Since 2010, Dr. Parker and her team have developed community forums, funded in part and supported by the Alzheimer’s Association, to inform about the Emory Alzheimer’s Disease Research Center and ongoing clinical studies. These studies have included an African-American Caregiver study, a study about normal women’s aging, and a cerebrospinal fluid (CSF) biomarker study comparing CSF of Caucasians and African Americans with family histories of Alzheimer’s disease. Dr. Parker and the Emory Alzheimer’s Disease Research Center (ADRC) have established these educational forums as one strategy that serves as an excellent mechanism for recruitment of volunteers for clinical studies.
According to Dr. Parker, many of the participants in the COOL-AD African-American Caregiver Education study in the Emory School of Nursing study viewed their participation as an opportunity for getting assistance and as a “service” provided by Emory – not simply as research.
One of the biggest and most immediate concerns still surrounding African-American research is the establishment of a national brain registry. The Emory Alzheimer’s Disease Research Center has had four African American families donate the brains of loved ones for the study of Alzheimer’s Disease in the last two years. These persons were active research participants before their deaths. This provided an opportunity to learn about their disease trajectory. The brain autopsy is important because the dementia observed may have a different pathologic origin in this population. Dr. Parker has a passion for this work, but she also knows that the decision to donate the brain of a parent or loved one is a difficult decision. Whether a person chooses to donate their brain for research or not, the more information provided to communities about the long-term value of these studies will result in more trials, further research and a possible cure that will secure the health of future generations.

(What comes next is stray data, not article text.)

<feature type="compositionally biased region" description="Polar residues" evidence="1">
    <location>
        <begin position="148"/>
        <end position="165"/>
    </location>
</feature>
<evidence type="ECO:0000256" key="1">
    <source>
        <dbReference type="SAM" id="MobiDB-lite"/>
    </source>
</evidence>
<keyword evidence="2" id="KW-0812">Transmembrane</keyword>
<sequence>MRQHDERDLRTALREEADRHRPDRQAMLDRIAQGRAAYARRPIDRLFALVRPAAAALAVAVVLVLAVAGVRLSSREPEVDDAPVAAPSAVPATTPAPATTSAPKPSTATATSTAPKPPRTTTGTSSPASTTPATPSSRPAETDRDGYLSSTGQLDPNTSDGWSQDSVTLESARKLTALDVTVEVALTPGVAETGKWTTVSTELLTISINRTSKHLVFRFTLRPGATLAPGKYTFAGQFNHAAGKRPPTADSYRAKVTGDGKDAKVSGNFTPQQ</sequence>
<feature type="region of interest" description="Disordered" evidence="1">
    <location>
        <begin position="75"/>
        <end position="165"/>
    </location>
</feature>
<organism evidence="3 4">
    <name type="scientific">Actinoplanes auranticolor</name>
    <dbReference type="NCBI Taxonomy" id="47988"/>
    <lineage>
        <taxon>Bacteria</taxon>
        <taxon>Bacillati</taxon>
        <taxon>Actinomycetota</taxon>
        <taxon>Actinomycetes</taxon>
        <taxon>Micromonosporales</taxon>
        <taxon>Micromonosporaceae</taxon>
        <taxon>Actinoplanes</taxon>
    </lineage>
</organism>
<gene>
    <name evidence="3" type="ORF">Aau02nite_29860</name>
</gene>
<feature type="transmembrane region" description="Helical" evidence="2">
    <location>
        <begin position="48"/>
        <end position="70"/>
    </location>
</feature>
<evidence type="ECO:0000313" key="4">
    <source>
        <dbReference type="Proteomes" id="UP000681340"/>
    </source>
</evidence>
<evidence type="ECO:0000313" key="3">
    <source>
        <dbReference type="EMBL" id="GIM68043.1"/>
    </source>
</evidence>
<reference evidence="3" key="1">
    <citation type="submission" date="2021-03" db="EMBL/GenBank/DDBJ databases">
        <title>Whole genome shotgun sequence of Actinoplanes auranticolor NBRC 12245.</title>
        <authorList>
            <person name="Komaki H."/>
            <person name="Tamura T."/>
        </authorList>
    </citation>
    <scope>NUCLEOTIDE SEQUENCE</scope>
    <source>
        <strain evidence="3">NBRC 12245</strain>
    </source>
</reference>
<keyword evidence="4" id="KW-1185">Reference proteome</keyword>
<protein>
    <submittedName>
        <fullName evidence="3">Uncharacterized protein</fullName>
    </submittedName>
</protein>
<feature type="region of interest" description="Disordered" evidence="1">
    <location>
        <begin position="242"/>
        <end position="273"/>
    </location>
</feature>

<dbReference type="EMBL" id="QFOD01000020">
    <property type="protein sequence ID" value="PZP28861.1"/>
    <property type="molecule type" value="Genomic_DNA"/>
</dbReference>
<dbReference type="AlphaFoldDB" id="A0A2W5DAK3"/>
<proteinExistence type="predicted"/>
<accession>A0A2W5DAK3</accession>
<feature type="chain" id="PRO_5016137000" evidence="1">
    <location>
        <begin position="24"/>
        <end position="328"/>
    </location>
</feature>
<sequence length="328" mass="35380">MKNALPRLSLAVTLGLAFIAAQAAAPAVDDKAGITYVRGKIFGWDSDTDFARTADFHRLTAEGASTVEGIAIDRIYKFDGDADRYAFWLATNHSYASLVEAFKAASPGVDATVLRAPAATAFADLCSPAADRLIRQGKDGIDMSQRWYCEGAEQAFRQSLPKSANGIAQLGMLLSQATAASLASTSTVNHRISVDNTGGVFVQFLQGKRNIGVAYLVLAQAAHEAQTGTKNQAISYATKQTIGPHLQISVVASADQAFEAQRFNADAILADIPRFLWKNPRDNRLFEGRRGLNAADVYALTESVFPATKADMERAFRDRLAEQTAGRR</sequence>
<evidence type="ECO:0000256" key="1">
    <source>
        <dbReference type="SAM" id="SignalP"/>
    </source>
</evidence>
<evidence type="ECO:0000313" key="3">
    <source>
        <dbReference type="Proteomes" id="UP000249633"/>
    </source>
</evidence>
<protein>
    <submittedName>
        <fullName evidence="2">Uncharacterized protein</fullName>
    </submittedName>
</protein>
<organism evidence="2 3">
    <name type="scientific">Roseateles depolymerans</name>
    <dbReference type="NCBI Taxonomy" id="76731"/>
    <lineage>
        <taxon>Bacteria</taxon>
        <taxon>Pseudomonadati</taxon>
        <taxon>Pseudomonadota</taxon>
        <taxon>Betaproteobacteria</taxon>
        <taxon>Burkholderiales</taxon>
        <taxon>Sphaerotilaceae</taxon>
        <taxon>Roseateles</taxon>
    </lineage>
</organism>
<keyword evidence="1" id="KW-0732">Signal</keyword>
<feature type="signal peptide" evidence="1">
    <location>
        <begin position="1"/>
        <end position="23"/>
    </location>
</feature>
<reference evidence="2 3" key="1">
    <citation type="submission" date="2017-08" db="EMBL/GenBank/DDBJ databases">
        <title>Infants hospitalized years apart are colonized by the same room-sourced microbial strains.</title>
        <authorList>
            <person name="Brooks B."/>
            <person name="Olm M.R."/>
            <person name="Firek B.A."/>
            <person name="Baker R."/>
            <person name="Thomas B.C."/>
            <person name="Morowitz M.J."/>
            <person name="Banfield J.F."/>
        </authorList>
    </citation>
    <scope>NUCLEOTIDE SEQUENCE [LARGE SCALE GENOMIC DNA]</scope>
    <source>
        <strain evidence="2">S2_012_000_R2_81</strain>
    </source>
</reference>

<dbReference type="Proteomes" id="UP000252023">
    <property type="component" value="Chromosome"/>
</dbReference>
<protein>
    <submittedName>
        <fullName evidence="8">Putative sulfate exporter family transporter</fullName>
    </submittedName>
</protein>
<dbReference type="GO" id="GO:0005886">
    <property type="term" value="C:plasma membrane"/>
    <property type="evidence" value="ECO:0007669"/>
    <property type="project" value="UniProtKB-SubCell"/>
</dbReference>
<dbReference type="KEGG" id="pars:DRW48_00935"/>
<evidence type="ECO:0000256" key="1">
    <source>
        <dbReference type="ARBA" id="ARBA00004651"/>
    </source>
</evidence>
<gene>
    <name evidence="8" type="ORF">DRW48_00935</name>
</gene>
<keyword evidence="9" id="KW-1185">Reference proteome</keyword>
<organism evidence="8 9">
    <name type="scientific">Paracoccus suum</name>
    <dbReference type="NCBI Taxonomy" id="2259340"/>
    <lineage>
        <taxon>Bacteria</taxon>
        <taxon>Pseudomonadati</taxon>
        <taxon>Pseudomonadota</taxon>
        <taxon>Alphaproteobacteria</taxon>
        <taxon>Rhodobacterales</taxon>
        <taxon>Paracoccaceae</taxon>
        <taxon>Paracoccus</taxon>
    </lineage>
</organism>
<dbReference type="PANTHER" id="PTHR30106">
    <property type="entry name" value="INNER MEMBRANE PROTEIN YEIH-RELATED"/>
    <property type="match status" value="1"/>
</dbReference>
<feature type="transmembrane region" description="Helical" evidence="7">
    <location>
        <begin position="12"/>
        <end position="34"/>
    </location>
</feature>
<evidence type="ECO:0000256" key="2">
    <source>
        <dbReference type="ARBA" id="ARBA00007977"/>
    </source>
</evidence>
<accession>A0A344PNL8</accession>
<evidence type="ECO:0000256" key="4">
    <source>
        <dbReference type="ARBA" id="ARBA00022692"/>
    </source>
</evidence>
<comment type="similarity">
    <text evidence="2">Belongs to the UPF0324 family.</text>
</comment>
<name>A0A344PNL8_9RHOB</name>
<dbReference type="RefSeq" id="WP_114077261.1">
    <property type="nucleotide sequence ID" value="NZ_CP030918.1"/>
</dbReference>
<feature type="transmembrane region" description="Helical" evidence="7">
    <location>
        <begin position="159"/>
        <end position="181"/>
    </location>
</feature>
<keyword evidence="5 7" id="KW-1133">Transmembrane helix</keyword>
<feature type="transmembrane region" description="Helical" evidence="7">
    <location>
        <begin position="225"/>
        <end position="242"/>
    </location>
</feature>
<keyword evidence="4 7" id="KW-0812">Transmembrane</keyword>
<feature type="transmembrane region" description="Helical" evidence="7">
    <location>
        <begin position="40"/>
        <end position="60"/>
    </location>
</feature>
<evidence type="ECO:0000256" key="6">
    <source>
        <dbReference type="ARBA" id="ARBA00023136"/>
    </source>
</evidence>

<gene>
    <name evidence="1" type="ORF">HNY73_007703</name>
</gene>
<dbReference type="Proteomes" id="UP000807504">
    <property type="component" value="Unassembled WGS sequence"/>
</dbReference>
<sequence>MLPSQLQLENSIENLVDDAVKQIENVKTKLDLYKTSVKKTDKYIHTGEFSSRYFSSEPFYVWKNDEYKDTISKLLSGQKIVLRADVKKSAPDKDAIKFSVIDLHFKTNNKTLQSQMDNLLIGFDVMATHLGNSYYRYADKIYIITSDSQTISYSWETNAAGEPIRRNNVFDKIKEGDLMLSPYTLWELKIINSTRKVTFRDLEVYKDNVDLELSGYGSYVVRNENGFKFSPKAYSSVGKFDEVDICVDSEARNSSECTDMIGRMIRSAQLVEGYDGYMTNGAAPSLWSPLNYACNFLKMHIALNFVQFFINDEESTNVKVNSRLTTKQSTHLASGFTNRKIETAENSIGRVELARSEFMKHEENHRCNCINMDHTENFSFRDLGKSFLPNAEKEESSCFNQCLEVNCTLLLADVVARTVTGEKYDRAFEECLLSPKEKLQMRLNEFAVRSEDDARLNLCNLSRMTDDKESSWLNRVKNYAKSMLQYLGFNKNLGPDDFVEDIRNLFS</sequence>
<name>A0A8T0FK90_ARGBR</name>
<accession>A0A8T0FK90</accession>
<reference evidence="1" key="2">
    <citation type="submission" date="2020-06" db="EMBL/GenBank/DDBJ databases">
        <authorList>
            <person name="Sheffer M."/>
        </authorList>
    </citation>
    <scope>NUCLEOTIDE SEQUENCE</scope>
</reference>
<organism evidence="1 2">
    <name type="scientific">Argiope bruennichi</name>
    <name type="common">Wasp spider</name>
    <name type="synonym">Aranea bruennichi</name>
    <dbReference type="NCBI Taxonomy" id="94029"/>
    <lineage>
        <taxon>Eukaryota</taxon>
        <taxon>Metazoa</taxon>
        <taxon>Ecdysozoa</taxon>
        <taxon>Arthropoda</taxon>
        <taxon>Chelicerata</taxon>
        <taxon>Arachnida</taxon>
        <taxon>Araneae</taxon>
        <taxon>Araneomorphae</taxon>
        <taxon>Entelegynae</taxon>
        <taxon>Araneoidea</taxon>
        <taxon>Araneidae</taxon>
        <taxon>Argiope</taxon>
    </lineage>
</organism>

Monica W. Parker, M.D., is an Assistant Professor of Medicine in the Division of Geriatrics and Gerontology at Emory University. Dr. Parker participates in a biyearly lecture series funded by the Georgia chapter of the Alzheimer’s Association. Dr. Parker received a National Institute of Health (NIH) Minority Supplement award to study dementia in ethnic persons in the Emory Alzheimer’s Disease Research Center (ADRC). She also takes her lectures on the road through the Registry for Remembrance, an academic community partnership that helps educate and recruit African-Americans for long term research participation at the ADRC. She is currently a Co-PI on a 3.5 million dollar grant awarded to Emory School of Nursing by the NIH - National Institute of Nursing Research (NINR).